4. Inside (2007)
The phrase “scissors” and “c section” really shouldn’t live in the same space but nothing is sacred when French Extremity is on the menu. The film (a bold-ass debut from Julien Maury and Alexandre Bustillo), concerns a young pregnant woman whose home is invaded by a mysterious stranger with one thing on her mind: getting that baby, baby. Inside is one of the most audacious and visceral films ever made, and is, for my money, a shining star in the constellation of the genre. Going for the jugular in more ways than one, Inside is not for the faint of heart and will keep you hooked and your palms sweaty. Inside is definitely not a date movie, but definitely a must-watch for anyone looking to get a taste of the genre’s more disturbing annals. Indeed, of the top five on this list, Inside is far and away the most likely to give you a butt-cletch-caused hernia. Enjoy. (Meg Shields)
3. Them (2006)
Clementine and Lucas relocate from France to a beautiful remote country house in Romania. What should mark the joyous start of their new life together, is quickly upended when an intruder breaks in late one night. One intruder soon becomes multiple intruders and this relaxing homestead becomes a brutal fight for survival. The intruders as it turns out are shitty pre-teens that just want to “play,” and there’s nothing more horrifying than pre-teens. David Moreau and Xavier Palud’s 2006 home invasion thriller isn’t nearly as graphic as that of their French counterparts, but it’s arguably the most pétrifiant making it the perfect introduction for the squeamish looking to get a taste of that sweet, sweet new wave French horror. (Chris Coffel)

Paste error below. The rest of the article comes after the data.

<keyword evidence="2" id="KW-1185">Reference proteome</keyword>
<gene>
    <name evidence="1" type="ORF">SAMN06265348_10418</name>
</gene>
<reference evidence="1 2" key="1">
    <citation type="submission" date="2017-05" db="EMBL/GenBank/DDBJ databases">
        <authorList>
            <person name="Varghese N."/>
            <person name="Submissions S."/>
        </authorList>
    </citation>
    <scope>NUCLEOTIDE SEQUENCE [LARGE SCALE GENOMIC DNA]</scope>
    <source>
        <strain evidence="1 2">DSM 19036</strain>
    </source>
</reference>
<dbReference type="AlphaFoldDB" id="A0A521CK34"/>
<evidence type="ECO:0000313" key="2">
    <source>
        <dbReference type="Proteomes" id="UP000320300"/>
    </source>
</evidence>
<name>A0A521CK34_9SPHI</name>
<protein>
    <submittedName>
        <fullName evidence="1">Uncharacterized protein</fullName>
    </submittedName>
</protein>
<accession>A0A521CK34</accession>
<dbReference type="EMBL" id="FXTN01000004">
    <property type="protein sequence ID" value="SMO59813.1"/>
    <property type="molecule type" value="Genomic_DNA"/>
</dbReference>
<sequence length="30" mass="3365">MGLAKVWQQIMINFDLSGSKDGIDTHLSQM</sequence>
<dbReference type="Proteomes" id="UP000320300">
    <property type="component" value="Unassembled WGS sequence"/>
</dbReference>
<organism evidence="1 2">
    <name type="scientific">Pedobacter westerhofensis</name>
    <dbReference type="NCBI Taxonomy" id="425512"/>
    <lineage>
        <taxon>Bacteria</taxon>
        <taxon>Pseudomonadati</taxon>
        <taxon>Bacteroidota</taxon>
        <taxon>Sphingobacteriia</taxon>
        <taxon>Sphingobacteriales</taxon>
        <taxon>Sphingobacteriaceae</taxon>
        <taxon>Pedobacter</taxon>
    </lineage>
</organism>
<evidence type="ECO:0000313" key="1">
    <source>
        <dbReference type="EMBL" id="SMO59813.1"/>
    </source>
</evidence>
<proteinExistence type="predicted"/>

2. Revenge (2017)
Raped and left for dead, Jen (Matilda Lutz) crawls from oblivion to stand against the wretched fools who happily feasted on her flesh. The film is right there in the title. Revenge is all rage, sorrow, and hate squished into a taut 108 minutes of pulse-pounding pursuit. Armed only with a rifle and a desire to complete the mission, Jen cuts through the narrative in a straight line. The end is desirable, unavoidable, and even enjoyable. Director Coralie Fargeat lets Lutz tell the story, soaking her in a stunning style of light, and never letting the camera drift from the emotions caked on her face. The acts of revenge do not disappoint, but the satisfaction comes from how they’re translated on Lutz’s visage. That’s where the movie truly plays out its purpose. (Brad Gullickson)
1. Martyrs (2008)
The French Extreme Wave of horror films delivered more than a few good-to-great horror movies, but while the majority focused on the expected culprits — slashers! killers! diddlers! — Pascal Laugier‘s unforgettable Martyrs paired those terrors with ideas far more philosophical. The film asks questions about pain, suffering, and the effect of being made a witness to depravity. Childhood trauma, survivor’s guilt, and more come into play too making for a grim, gory, and highly thought-provoking descent into a very human hell. This isn’t so-called “torture porn,” and anyone who claims it is is a simpleton. Give it your full attention and an open mind, and it might just become one of your favorites too. (Rob Hunter)